What was this marten up to? Do martens bite?

Hi,

I'm new to this forum, so I hope I've found the right place to ask my question

About a week ago in the late evening, I was sitting on the low wall surrounding our front yard. I closed my eyes to relax a bit... Suddenly, I heard the soft sound of little footsteps coming towards me. When I opened my eyes, I saw a stone marten about two metres in front of me. The moment I had opened my eyes, it had stopped moving. I was quite surprised! We looked at each other for five to ten seconds, then the marten turned around and ran away.

Up until that moment, I had only seen martens from a distance, so that was a very special encounter to me (and I've been really excited about it, to be honest!). But for this last week, I've also been wondering, what was that marten up to? I mean, it was definitely running straight towards me... I read that martens are quite curious and like to explore everything with their teeth If I hadn't opened my eyes, is it possible that the marten would have bitten me? Then again, I also read that martens are shy of people and only bite when they feel threatened... so I'm kind of confused!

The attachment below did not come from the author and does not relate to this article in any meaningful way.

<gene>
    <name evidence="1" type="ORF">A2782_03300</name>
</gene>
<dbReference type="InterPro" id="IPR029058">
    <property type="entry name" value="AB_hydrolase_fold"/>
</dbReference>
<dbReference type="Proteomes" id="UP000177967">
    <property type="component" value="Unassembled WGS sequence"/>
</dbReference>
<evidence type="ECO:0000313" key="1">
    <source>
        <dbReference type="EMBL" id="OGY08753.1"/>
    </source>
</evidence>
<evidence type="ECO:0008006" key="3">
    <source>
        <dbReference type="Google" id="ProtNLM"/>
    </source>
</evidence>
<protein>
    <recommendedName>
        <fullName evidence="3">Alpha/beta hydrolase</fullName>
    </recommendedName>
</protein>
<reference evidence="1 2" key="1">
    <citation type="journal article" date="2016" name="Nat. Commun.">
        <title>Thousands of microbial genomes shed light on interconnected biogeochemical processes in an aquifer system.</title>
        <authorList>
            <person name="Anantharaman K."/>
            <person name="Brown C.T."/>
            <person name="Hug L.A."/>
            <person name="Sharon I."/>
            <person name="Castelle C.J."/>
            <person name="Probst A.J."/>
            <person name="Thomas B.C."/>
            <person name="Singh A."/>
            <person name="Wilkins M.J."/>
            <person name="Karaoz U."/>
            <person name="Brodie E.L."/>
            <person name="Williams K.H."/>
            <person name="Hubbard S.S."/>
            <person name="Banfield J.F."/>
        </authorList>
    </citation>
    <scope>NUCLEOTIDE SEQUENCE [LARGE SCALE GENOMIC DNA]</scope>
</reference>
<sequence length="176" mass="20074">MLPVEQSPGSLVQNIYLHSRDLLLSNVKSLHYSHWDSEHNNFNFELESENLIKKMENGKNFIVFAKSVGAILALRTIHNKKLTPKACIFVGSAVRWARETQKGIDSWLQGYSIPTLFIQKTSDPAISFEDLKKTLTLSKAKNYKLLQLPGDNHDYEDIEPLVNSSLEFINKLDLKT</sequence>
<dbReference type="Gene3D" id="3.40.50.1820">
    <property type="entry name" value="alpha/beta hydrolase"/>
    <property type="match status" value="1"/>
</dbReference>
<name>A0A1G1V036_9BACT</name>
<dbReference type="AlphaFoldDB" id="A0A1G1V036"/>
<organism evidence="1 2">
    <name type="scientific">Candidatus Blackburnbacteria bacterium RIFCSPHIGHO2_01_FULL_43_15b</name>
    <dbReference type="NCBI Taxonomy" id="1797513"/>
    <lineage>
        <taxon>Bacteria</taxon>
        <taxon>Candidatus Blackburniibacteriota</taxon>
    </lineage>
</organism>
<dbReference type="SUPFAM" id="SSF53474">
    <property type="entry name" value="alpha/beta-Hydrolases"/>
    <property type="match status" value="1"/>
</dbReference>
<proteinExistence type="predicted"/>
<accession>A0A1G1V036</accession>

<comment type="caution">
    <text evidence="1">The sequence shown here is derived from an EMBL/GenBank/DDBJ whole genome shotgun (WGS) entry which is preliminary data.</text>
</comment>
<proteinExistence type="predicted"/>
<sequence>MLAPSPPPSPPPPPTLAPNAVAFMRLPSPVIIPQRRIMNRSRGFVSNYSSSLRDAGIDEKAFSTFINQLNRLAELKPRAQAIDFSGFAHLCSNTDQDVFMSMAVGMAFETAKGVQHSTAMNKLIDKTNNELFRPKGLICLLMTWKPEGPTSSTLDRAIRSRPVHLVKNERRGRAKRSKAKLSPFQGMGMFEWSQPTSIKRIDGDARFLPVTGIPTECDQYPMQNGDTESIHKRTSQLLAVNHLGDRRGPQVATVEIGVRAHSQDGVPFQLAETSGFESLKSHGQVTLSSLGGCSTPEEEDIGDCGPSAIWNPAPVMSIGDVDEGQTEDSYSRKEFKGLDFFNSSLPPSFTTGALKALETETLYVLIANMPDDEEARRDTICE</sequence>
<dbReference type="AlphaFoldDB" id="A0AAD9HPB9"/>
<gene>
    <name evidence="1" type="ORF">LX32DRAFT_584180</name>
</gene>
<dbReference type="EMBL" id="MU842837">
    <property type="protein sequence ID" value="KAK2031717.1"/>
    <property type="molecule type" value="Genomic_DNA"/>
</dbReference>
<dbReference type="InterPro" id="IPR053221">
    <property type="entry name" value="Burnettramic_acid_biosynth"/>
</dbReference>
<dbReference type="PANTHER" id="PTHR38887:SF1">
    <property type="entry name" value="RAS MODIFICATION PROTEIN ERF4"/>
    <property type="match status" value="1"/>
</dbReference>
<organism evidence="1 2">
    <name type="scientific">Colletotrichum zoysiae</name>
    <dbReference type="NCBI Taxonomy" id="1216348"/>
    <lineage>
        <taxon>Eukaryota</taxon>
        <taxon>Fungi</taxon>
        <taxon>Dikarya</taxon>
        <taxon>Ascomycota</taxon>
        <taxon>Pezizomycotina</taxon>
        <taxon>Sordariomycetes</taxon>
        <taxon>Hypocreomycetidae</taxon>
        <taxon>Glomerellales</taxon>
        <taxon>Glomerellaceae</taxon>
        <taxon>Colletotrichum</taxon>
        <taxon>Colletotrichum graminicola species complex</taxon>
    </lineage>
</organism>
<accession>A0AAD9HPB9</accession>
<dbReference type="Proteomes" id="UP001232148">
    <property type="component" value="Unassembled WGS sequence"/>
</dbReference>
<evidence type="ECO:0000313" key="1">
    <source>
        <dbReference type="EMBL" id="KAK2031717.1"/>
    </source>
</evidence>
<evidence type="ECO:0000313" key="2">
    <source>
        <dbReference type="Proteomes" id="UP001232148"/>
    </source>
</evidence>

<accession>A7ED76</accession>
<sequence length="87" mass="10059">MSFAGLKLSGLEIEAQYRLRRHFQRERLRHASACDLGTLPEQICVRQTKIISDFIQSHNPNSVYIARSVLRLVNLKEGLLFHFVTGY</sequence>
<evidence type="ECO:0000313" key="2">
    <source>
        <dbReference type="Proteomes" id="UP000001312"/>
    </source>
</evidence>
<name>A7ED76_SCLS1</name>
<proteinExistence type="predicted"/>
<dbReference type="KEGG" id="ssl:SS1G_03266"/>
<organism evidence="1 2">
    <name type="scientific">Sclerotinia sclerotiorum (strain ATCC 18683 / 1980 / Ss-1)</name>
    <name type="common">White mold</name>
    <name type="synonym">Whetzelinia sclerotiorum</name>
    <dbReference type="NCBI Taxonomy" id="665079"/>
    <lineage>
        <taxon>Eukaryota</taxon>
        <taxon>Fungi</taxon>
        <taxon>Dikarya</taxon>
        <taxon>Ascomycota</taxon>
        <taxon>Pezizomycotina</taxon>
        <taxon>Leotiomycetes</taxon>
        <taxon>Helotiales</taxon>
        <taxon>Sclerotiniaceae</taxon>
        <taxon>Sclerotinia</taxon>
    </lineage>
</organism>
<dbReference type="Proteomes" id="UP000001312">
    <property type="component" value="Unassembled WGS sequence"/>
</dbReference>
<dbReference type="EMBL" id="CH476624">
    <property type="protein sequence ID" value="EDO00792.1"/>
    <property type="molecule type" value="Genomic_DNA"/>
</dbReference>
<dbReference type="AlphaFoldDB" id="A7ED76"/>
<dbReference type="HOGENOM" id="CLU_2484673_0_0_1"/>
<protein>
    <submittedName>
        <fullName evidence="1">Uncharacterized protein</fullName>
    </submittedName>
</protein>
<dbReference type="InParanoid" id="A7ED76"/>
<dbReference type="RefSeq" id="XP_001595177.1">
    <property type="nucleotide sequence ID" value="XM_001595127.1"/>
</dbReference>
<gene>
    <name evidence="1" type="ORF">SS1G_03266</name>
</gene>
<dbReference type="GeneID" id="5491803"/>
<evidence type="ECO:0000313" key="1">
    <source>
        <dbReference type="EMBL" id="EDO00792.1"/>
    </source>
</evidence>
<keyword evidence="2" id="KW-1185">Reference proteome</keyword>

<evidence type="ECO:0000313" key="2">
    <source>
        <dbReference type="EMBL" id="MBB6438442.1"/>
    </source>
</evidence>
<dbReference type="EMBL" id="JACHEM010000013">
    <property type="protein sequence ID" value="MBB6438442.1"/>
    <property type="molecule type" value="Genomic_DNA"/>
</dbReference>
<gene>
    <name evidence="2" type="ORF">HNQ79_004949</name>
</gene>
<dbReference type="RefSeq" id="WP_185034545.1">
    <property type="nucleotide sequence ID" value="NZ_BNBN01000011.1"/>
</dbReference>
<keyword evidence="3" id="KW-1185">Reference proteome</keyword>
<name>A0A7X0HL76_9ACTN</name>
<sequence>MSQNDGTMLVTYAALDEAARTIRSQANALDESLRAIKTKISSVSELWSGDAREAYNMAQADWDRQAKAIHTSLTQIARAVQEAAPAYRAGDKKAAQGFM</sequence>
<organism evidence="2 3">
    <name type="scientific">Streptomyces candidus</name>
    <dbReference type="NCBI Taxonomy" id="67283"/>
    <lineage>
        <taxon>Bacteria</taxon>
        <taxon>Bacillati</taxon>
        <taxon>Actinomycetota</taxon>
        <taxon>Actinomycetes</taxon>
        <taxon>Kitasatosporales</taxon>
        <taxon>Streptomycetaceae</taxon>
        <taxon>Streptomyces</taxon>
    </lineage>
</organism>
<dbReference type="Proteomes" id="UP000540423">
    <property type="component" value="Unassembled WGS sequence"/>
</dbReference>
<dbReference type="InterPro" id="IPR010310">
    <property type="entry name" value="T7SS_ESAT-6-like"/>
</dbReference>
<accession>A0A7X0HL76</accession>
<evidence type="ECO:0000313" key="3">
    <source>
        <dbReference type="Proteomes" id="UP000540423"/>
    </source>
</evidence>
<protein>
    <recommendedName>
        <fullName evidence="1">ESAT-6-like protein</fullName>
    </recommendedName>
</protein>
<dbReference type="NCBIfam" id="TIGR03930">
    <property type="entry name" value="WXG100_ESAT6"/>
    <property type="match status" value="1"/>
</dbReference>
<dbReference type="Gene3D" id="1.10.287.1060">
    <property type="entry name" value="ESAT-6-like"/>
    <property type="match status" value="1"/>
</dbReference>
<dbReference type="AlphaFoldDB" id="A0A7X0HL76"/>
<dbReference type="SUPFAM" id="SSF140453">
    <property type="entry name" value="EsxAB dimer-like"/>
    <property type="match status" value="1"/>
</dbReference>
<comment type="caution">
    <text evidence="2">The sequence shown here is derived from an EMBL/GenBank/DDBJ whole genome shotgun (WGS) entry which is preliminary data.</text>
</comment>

I would be happy if anyone could offer any insight! Should I be more careful when sitting outside at dusk?

Regards,

Jana

  • I guess its worth asking on some forums or wildlife Facebook pages which cover the country that you live in - rather than a UK site where we have a very small distribution of Pine Martens - I myself have never seen one in the wild. Even so, I very much doubt that it would have just run up to you and bitten you.
  • Morning Jana,

    Do martens bite?

    Is the Pope a Catholic?

    As Bob says, you will probably get more and perhaps better answers elsewhere on the interweb.

    But as we have Stone (Beech) Martens in the garden nightly, I'd suggest that you were probably sitting on one of its routes. They have preferred paths for moving around, and can be very relaxed when they're on one of them. We've stood and watched a big specimen marking (in a reverie) for a good five minutes, just a few meters away.

    Identify routes from the position of droppings. Then you can probably sit out and observe them better (the martens, not the droppings).

    Incidentally, I had a similar experience many years ago with a young fox. And was in the middle of nowhere, so it was unlikely that the animal was particularly familiar with humans. 

    I turned around when he/she was just a meter away from me. Startled, the fox left in a hurry.

    Certain regular Community members live in marten territory. Perhaps you'll get more (and much better than my) advice, even here. 

    All the best - 

    Dave 

  • Seems to me that, as you were still and not a moving threat, then the animal was approaching with caution out of curiosity.

    It wouldn't have attacked you, well only if you had seemed to attack it.

    You'll be fine sitting outside - well, I'd be more careful of human beings approaching you!
  • In reply to rspbailey:

    rspbailey said:
    Seems to me that, as you were still and not a moving threat, then the animal was approaching with caution out of curiosity.